Penn Economics Research Paper

A safe asset’s real value is insulated from shocks, including declines in GDP from rare macroeconomic disasters. However, in a Lucas-tree world, the aggregate risk is given by the process for GDP and cannot be altered by the creation of safe assets. Therefore, in the equilibrium of a representative-agent version of this economy, the quantity of safe assets will be nil. With heterogeneity in coefficients of relative risk aversion, safe assets can take the form of private bond issues from low-risk-aversion to high-risk-aversion agents. The model assumes Epstein-Zin/Weil preferences with common values of the intertemporal elasticity of substitution and the rate of time preference. The model achieves stationarity by allowing for random shifts in coefficients of relative risk aversion. We derive the equilibrium values of the ratio of safe to total assets, the shares of each agent in equity ownership and wealth, and the rates of return on safe and risky assets. In a baseline case, the steady-state risk-free rate is 1.0% per year, the unlevered equity premium is 4.2%, and the quantity of safe assets ranges up to 15% of economy-wide assets (comprising the capitalized value of GDP). A disaster shock leads to an extended period in which the share of wealth held by the low-risk-averse agent and the risk-free rate are low but rising, and the ratio of safe to total assets is high but falling. In the baseline model, Ricardian Equivalence holds in that added government bonds have no effect on rates of return and the net quantity of safe assets. Surprisingly, the crowding-out coefficient for private bonds with respect to public bonds is not 0 or -1 but around -0.5, a value found in some existing empirical studies. Download Paper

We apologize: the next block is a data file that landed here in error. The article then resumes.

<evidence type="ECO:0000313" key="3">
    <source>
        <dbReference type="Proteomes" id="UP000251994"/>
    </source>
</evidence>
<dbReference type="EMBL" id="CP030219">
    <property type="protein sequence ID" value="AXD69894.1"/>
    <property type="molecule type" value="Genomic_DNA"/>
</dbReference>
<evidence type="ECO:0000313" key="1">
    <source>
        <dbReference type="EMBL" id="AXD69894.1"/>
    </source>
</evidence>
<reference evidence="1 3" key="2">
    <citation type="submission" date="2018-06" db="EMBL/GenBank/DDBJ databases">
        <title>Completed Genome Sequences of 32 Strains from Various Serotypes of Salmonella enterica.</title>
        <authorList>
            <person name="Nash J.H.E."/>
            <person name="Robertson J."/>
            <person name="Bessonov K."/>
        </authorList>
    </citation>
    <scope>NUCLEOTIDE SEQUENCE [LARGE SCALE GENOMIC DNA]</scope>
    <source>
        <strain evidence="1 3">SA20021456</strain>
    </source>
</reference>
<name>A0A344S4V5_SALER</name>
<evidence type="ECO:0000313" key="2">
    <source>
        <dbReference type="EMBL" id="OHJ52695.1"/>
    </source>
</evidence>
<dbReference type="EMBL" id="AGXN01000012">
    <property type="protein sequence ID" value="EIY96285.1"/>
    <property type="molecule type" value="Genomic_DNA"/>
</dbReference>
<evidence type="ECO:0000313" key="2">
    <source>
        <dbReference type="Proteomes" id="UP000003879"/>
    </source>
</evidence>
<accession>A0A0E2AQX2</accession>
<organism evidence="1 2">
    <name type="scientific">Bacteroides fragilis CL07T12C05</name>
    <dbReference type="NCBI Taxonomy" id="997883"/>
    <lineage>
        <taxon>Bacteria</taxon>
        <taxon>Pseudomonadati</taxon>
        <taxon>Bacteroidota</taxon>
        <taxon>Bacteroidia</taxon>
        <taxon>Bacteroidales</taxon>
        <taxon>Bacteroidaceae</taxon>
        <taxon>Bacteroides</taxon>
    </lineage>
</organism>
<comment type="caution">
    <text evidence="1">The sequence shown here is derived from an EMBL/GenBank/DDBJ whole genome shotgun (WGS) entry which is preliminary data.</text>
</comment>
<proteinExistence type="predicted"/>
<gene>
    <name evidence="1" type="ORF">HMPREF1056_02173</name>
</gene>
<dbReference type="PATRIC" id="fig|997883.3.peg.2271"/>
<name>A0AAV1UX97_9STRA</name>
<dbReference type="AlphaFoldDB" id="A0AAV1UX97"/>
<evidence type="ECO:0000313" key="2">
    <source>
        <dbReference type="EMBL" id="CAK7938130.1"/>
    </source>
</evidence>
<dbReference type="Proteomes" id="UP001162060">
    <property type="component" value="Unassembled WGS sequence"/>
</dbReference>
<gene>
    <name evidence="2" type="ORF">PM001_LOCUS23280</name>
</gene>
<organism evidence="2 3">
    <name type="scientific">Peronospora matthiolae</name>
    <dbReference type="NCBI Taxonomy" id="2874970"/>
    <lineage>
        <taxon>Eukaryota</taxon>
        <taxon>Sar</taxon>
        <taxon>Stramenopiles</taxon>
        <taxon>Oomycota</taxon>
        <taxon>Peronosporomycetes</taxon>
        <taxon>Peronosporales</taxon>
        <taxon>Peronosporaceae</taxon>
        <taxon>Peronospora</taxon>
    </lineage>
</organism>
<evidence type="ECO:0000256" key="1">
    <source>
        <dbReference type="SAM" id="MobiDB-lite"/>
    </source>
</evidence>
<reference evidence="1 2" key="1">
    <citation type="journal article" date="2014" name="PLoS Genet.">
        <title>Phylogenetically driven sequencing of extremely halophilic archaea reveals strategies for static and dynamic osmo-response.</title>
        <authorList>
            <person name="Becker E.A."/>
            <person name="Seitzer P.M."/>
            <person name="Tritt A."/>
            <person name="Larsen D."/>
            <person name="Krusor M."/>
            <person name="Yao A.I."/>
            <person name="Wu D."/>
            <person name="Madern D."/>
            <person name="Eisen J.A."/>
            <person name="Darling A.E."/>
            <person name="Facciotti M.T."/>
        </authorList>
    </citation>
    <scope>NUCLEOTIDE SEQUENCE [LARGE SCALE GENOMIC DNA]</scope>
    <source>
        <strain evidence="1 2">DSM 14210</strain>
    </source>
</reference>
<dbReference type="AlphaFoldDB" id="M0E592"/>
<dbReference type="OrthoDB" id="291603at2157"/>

To earn Honors in Economics, students must have an Economics GPA of at least 3.5 and satisfactorily pass (see below) ECON 300. This is a single course that meets for two-semesters and counts as two course units. ECON 300 counts as only one course toward the major, and may count toward one of the four 200-level course requirements. Consequently, honors majors have eleven economics course units. (The Economics GPA is based on economics courses.)

Enrollment in ECON 300 is only possible with the permission of the instructor. As a guideline for admission, students should have taken ECON 101, 102, 103, 104 (ECON 104 may be taken concurrently in the Fall), and two 200-level economics courses with an Economics GPA of at least 3.5.

Enrollment in the Honors Seminar is during the Fall semester only. Credit is awarded only upon completion of both semesters of ECON 300. Students who do not enroll in and complete the second semester of the Honors Seminar do not receive credit for the first semester.

Assignments for ECON Honors 300 include the completion of a research paper to be supervised by faculty. Grades of B- or higher must be earned on the research paper and in the Honors Seminar itself for the student to graduate with Honors.

Forms necessary for admission to Honors 300 are available from the Undergraduate Coordinator in the Economics Department.

Examples of Honors Theses in Economics:

Hess, Peter (2015): "The Dynamics of Art Demand: The Interaction Between Monetary and Non-Pecuniary Drivers in the Art Auction Market"

Berez, Julie (2014): "The Diffusion of Abandonment Decisions: An application to pulmonary artery catheters"

Pollack, Seth (2013): "The Role of Retail Investors in Book Built IPOs: Evidence from India"

Qian, Kathy (2012): "Quality Disclosure, Limited Attention and the Availability Heuristic: The Influence of College Rankings on Student Demand"

Lazarus, Eben (2011): "It's the Economy Stupid: How Economic Growth Predicts Social Tolerance"

 

 

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